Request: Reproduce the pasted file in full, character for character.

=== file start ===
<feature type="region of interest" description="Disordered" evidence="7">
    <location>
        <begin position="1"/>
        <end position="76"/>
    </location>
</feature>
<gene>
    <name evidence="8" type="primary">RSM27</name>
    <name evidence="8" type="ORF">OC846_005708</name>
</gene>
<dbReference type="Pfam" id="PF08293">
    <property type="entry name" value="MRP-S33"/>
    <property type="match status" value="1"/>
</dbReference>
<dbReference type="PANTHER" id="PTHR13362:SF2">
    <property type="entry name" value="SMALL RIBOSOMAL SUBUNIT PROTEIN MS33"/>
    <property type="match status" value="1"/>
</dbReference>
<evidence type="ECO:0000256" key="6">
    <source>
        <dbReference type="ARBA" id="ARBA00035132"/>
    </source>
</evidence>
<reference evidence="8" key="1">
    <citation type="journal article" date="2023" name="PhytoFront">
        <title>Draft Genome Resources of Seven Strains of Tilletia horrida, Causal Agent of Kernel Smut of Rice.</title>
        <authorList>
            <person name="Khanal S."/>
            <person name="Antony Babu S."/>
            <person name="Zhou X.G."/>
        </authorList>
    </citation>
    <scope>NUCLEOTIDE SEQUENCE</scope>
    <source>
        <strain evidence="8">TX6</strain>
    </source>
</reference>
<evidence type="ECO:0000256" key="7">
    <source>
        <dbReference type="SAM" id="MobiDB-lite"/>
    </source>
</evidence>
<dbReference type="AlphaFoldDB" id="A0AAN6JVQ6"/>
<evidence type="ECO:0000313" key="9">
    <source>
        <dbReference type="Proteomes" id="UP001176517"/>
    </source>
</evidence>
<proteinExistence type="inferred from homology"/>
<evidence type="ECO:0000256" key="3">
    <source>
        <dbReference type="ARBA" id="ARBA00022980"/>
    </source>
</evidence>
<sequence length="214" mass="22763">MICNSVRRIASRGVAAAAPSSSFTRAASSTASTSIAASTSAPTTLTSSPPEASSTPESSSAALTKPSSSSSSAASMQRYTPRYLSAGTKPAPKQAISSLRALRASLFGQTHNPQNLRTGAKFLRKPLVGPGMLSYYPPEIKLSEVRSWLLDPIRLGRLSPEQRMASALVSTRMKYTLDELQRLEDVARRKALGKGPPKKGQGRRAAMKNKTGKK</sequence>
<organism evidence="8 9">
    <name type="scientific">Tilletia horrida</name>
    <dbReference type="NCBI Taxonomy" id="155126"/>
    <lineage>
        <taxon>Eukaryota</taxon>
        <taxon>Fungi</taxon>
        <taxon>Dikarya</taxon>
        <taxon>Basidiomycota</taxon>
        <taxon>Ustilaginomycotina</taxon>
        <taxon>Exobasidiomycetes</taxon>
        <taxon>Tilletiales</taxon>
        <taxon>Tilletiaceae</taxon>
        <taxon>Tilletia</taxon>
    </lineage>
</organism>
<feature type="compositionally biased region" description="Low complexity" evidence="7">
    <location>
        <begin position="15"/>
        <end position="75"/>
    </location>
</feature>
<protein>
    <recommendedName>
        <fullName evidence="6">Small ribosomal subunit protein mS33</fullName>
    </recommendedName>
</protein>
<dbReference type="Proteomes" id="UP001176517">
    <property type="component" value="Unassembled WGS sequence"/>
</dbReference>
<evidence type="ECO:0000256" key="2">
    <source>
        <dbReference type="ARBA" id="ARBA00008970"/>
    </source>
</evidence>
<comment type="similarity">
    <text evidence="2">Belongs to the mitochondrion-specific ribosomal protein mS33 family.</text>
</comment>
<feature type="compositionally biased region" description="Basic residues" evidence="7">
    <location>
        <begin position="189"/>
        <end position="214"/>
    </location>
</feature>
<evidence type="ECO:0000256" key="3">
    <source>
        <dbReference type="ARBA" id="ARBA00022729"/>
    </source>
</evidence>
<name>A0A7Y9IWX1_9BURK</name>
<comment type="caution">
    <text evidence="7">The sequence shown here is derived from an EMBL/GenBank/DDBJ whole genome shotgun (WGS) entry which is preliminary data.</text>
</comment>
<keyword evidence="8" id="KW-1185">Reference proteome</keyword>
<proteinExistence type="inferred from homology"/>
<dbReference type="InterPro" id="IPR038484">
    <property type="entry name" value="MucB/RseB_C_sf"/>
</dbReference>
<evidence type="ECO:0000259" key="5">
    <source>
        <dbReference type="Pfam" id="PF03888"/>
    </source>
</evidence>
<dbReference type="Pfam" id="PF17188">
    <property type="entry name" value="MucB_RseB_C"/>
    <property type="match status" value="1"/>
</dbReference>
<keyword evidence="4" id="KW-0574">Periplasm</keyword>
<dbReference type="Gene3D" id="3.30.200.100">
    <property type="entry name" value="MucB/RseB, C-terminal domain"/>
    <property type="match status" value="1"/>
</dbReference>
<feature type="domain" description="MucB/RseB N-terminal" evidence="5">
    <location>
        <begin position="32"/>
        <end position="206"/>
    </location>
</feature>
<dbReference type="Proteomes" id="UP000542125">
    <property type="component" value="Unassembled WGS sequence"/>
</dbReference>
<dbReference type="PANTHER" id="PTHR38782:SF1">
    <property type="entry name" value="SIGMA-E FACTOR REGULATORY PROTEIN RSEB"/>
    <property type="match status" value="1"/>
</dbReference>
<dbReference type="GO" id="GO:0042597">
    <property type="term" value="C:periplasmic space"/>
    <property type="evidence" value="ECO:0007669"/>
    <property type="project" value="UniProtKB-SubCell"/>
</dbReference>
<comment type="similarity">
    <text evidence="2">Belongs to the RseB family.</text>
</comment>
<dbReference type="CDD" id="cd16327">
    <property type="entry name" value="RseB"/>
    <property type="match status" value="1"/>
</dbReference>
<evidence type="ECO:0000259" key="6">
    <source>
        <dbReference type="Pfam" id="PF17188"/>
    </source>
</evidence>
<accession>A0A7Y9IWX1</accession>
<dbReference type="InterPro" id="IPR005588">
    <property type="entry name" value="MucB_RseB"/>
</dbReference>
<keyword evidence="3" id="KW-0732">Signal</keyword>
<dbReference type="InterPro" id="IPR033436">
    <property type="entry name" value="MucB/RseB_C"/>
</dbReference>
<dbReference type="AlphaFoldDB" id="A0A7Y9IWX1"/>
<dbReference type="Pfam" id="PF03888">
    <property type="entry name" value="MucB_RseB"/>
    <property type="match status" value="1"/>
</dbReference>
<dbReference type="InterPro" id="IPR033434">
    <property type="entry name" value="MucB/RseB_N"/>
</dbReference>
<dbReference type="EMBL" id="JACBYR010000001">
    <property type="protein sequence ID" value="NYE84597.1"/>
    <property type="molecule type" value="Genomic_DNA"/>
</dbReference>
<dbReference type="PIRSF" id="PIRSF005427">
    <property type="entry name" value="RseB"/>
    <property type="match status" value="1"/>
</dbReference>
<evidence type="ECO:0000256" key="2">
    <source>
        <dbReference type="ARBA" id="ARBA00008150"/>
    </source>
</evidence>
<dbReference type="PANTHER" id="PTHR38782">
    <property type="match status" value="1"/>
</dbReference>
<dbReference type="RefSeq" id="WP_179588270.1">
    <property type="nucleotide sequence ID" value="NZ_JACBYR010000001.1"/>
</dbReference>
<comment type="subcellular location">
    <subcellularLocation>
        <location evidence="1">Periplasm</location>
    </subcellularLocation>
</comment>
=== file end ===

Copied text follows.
<feature type="region of interest" description="Disordered" evidence="7">
    <location>
        <begin position="1"/>
        <end position="76"/>
    </location>
</feature>
<gene>
    <name evidence="8" type="primary">RSM27</name>
    <name evidence="8" type="ORF">OC846_005708</name>
</gene>
<dbReference type="Pfam" id="PF08293">
    <property type="entry name" value="MRP-S33"/>
    <property type="match status" value="1"/>
</dbReference>
<dbReference type="PANTHER" id="PTHR13362:SF2">
    <property type="entry name" value="SMALL RIBOSOMAL SUBUNIT PROTEIN MS33"/>
    <property type="match status" value="1"/>
</dbReference>
<evidence type="ECO:0000256" key="6">
    <source>
        <dbReference type="ARBA" id="ARBA00035132"/>
    </source>
</evidence>
<reference evidence="8" key="1">
    <citation type="journal article" date="2023" name="PhytoFront">
        <title>Draft Genome Resources of Seven Strains of Tilletia horrida, Causal Agent of Kernel Smut of Rice.</title>
        <authorList>
            <person name="Khanal S."/>
            <person name="Antony Babu S."/>
            <person name="Zhou X.G."/>
        </authorList>
    </citation>
    <scope>NUCLEOTIDE SEQUENCE</scope>
    <source>
        <strain evidence="8">TX6</strain>
    </source>
</reference>
<evidence type="ECO:0000256" key="7">
    <source>
        <dbReference type="SAM" id="MobiDB-lite"/>
    </source>
</evidence>
<dbReference type="AlphaFoldDB" id="A0AAN6JVQ6"/>
<evidence type="ECO:0000313" key="9">
    <source>
        <dbReference type="Proteomes" id="UP001176517"/>
    </source>
</evidence>
<proteinExistence type="inferred from homology"/>
<evidence type="ECO:0000256" key="3">
    <source>
        <dbReference type="ARBA" id="ARBA00022980"/>
    </source>
</evidence>
<sequence length="214" mass="22763">MICNSVRRIASRGVAAAAPSSSFTRAASSTASTSIAASTSAPTTLTSSPPEASSTPESSSAALTKPSSSSSSAASMQRYTPRYLSAGTKPAPKQAISSLRALRASLFGQTHNPQNLRTGAKFLRKPLVGPGMLSYYPPEIKLSEVRSWLLDPIRLGRLSPEQRMASALVSTRMKYTLDELQRLEDVARRKALGKGPPKKGQGRRAAMKNKTGKK</sequence>
<organism evidence="8 9">
    <name type="scientific">Tilletia horrida</name>
    <dbReference type="NCBI Taxonomy" id="155126"/>
    <lineage>
        <taxon>Eukaryota</taxon>
        <taxon>Fungi</taxon>
        <taxon>Dikarya</taxon>
        <taxon>Basidiomycota</taxon>
        <taxon>Ustilaginomycotina</taxon>
        <taxon>Exobasidiomycetes</taxon>
        <taxon>Tilletiales</taxon>
        <taxon>Tilletiaceae</taxon>
        <taxon>Tilletia</taxon>
    </lineage>
</organism>
<feature type="compositionally biased region" description="Low complexity" evidence="7">
    <location>
        <begin position="15"/>
        <end position="75"/>
    </location>
</feature>
<protein>
    <recommendedName>
        <fullName evidence="6">Small ribosomal subunit protein mS33</fullName>
    </recommendedName>
</protein>
<dbReference type="Proteomes" id="UP001176517">
    <property type="component" value="Unassembled WGS sequence"/>
</dbReference>
<evidence type="ECO:0000256" key="2">
    <source>
        <dbReference type="ARBA" id="ARBA00008970"/>
    </source>
</evidence>
<comment type="similarity">
    <text evidence="2">Belongs to the mitochondrion-specific ribosomal protein mS33 family.</text>
</comment>
<feature type="compositionally biased region" description="Basic residues" evidence="7">
    <location>
        <begin position="189"/>
        <end position="214"/>
    </location>
</feature>
<evidence type="ECO:0000256" key="3">
    <source>
        <dbReference type="ARBA" id="ARBA00022729"/>
    </source>
</evidence>
<name>A0A7Y9IWX1_9BURK</name>
<comment type="caution">
    <text evidence="7">The sequence shown here is derived from an EMBL/GenBank/DDBJ whole genome shotgun (WGS) entry which is preliminary data.</text>
</comment>
<keyword evidence="8" id="KW-1185">Reference proteome</keyword>
<proteinExistence type="inferred from homology"/>
<dbReference type="InterPro" id="IPR038484">
    <property type="entry name" value="MucB/RseB_C_sf"/>
</dbReference>
<evidence type="ECO:0000259" key="5">
    <source>
        <dbReference type="Pfam" id="PF03888"/>
    </source>
</evidence>
<dbReference type="Pfam" id="PF17188">
    <property type="entry name" value="MucB_RseB_C"/>
    <property type="match status" value="1"/>
</dbReference>
<keyword evidence="4" id="KW-0574">Periplasm</keyword>
<dbReference type="Gene3D" id="3.30.200.100">
    <property type="entry name" value="MucB/RseB, C-terminal domain"/>
    <property type="match status" value="1"/>
</dbReference>
<feature type="domain" description="MucB/RseB N-terminal" evidence="5">
    <location>
        <begin position="32"/>
        <end position="206"/>
    </location>
</feature>
<dbReference type="Proteomes" id="UP000542125">
    <property type="component" value="Unassembled WGS sequence"/>
</dbReference>
<dbReference type="PANTHER" id="PTHR38782:SF1">
    <property type="entry name" value="SIGMA-E FACTOR REGULATORY PROTEIN RSEB"/>
    <property type="match status" value="1"/>
</dbReference>
<dbReference type="GO" id="GO:0042597">
    <property type="term" value="C:periplasmic space"/>
    <property type="evidence" value="ECO:0007669"/>
    <property type="project" value="UniProtKB-SubCell"/>
</dbReference>
<comment type="similarity">
    <text evidence="2">Belongs to the RseB family.</text>
</comment>
<dbReference type="CDD" id="cd16327">
    <property type="entry name" value="RseB"/>
    <property type="match status" value="1"/>
</dbReference>
<evidence type="ECO:0000259" key="6">
    <source>
        <dbReference type="Pfam" id="PF17188"/>
    </source>
</evidence>
<accession>A0A7Y9IWX1</accession>
<dbReference type="InterPro" id="IPR005588">
    <property type="entry name" value="MucB_RseB"/>
</dbReference>
<keyword evidence="3" id="KW-0732">Signal</keyword>
<dbReference type="InterPro" id="IPR033436">
    <property type="entry name" value="MucB/RseB_C"/>
</dbReference>
<dbReference type="AlphaFoldDB" id="A0A7Y9IWX1"/>
<dbReference type="Pfam" id="PF03888">
    <property type="entry name" value="MucB_RseB"/>
    <property type="match status" value="1"/>
</dbReference>
<dbReference type="InterPro" id="IPR033434">
    <property type="entry name" value="MucB/RseB_N"/>
</dbReference>
<dbReference type="EMBL" id="JACBYR010000001">
    <property type="protein sequence ID" value="NYE84597.1"/>
    <property type="molecule type" value="Genomic_DNA"/>
</dbReference>
<dbReference type="PIRSF" id="PIRSF005427">
    <property type="entry name" value="RseB"/>
    <property type="match status" value="1"/>
</dbReference>
<evidence type="ECO:0000256" key="2">
    <source>
        <dbReference type="ARBA" id="ARBA00008150"/>
    </source>
</evidence>
<dbReference type="PANTHER" id="PTHR38782">
    <property type="match status" value="1"/>
</dbReference>
<dbReference type="RefSeq" id="WP_179588270.1">
    <property type="nucleotide sequence ID" value="NZ_JACBYR010000001.1"/>
</dbReference>
<comment type="subcellular location">
    <subcellularLocation>
        <location evidence="1">Periplasm</location>
    </subcellularLocation>
</comment>